interaction design – How can I keep up-to-date with the latest thinking about designing complex, rich applications?

If you agree that on some level complex systems go hand-in-hand with complex problems (or complex problem domains), then perhaps it makes sense to tap into the research and development community to see what they are up to. From your description, you may be specifically interested in the Visual Analytics community.

From a recent call-for-papers for the IEEE VAST Conference, Visual Analytics is defined as:

Visual Analytics is the science of analytical reasoning supported by
highly interactive visual interfaces. People use visual analytics
tools and techniques in all aspects of science, engineering, business,
and government to synthesize information into knowledge; derive
insight from massive, dynamic, and often conflicting data; detect the
expected and discover the unexpected; provide timely, defensible, and
understandable assessments; and communicate assessments effectively
for action. The issues stimulating this body of research provide a
grand challenge in science: turning information overload into the
opportunity of the decade. Visual analytics requires interdisciplinary
science, going beyond traditional scientific and information
visualization to include statistics, mathematics, knowledge
representation, management and discovery technologies, cognitive and
perceptual sciences, decision sciences, and more.

As a starting point, look at the annual VAST conference competition to see the scale/complexity of the problems that are currently “interesting” to the research community. Maybe even consider attending one of the conferences, and interacting with some of the sponsoring companies (maybe pick up trial versions of software etc).

I think half the battle is figuring out who is actually developing software solutions in these often highly niche product areas. Conferences (IEEE VisWeek as one example) and user groups can help to bridge that gap. Blogs will mainly try to condense information, which may not always be what you want.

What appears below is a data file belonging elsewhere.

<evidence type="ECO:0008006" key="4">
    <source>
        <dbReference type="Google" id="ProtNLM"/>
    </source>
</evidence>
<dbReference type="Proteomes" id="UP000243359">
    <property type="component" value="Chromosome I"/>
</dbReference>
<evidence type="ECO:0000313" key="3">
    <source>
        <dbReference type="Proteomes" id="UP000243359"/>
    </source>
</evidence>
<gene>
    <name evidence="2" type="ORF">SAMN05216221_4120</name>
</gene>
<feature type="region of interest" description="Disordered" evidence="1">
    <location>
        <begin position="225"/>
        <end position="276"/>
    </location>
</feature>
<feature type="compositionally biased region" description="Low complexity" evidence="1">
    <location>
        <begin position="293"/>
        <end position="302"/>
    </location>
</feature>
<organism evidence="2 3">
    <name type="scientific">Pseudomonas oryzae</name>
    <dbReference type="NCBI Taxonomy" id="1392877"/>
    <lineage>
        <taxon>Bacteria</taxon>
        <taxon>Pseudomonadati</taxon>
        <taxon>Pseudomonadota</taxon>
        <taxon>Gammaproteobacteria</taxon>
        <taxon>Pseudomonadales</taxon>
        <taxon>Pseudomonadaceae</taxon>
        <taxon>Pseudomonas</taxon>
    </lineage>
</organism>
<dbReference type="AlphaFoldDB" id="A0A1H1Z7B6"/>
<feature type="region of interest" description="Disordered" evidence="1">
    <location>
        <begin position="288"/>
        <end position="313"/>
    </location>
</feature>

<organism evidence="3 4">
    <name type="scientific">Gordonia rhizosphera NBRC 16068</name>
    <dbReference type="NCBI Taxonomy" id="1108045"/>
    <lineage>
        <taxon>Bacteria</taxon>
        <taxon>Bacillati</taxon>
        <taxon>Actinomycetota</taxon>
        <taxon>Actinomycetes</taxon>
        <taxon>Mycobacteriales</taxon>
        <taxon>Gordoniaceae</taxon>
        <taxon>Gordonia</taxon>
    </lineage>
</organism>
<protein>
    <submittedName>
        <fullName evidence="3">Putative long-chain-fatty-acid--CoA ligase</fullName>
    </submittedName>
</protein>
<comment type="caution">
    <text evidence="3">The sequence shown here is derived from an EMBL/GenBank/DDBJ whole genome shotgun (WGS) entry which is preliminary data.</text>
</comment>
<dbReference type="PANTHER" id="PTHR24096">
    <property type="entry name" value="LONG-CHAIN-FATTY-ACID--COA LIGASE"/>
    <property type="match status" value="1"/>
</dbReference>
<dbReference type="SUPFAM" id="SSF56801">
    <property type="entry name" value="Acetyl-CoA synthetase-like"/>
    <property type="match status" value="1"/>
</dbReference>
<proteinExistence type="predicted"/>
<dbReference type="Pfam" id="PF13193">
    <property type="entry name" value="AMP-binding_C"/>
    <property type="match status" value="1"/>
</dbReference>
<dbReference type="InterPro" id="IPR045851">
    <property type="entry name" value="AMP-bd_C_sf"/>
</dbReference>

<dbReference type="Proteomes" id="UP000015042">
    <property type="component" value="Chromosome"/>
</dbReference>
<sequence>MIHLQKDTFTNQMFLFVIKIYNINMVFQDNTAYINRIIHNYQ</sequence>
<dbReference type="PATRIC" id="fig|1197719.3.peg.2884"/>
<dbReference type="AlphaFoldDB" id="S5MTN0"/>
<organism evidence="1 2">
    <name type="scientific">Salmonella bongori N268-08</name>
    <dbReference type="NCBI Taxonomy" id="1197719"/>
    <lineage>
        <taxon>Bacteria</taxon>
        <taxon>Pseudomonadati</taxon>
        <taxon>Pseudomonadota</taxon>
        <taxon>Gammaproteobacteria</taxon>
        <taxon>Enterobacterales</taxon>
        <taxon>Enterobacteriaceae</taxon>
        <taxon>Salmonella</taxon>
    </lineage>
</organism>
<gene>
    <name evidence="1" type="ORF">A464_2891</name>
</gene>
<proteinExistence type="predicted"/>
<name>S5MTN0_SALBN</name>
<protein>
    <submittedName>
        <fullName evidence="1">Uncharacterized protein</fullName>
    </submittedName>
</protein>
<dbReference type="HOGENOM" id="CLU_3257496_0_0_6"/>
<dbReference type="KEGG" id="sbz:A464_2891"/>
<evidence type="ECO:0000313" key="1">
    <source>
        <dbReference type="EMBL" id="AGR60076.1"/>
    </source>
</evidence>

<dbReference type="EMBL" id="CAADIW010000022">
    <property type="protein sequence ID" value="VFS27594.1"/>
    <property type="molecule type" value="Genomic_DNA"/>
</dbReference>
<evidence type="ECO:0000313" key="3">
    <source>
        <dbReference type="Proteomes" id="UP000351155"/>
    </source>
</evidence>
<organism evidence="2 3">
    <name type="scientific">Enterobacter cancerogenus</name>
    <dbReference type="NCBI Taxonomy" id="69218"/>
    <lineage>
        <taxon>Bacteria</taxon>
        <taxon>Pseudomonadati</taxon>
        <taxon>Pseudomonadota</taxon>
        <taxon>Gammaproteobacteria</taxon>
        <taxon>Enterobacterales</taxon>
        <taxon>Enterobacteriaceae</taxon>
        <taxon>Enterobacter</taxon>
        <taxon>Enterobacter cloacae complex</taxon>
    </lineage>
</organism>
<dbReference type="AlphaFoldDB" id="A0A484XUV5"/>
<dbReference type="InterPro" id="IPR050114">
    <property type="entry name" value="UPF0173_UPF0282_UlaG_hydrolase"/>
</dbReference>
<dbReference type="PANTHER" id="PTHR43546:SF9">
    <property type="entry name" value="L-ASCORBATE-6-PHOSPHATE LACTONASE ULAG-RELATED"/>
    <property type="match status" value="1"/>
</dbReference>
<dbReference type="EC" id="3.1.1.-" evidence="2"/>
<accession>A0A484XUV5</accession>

Lastly, if you want a completely different point of view, a book was published recently (August 2012) that focuses on the interaction techniques and interfaces used in science fiction films. It is titled “Make It So: Interaction Design Lessons from Science Fiction”. I haven’t personally read the book, so I can’t comment on its contents, but here is a short description from the publisher’s site:

Many designers enjoy the interfaces seen in science fiction films and
television shows. Freed from the rigorous constraints of designing for
real users, sci-fi production designers develop blue-sky interfaces
that are inspiring, humorous, and even instructive. By carefully
studying these “outsider” user interfaces, designers can derive
lessons that make their real-world designs more cutting edge and
successful.

So, my suggestion is to keep up with the latest complex problems, and see how people try to solve them, instead of trying to sift through hundreds of applications and blogs and distill some UI/UX trend. I would wager that every truly complex problem requires a unique solution.

complex analysis – Magnus Effect – Coupled linear inhomogeneous ODE with variable coefficients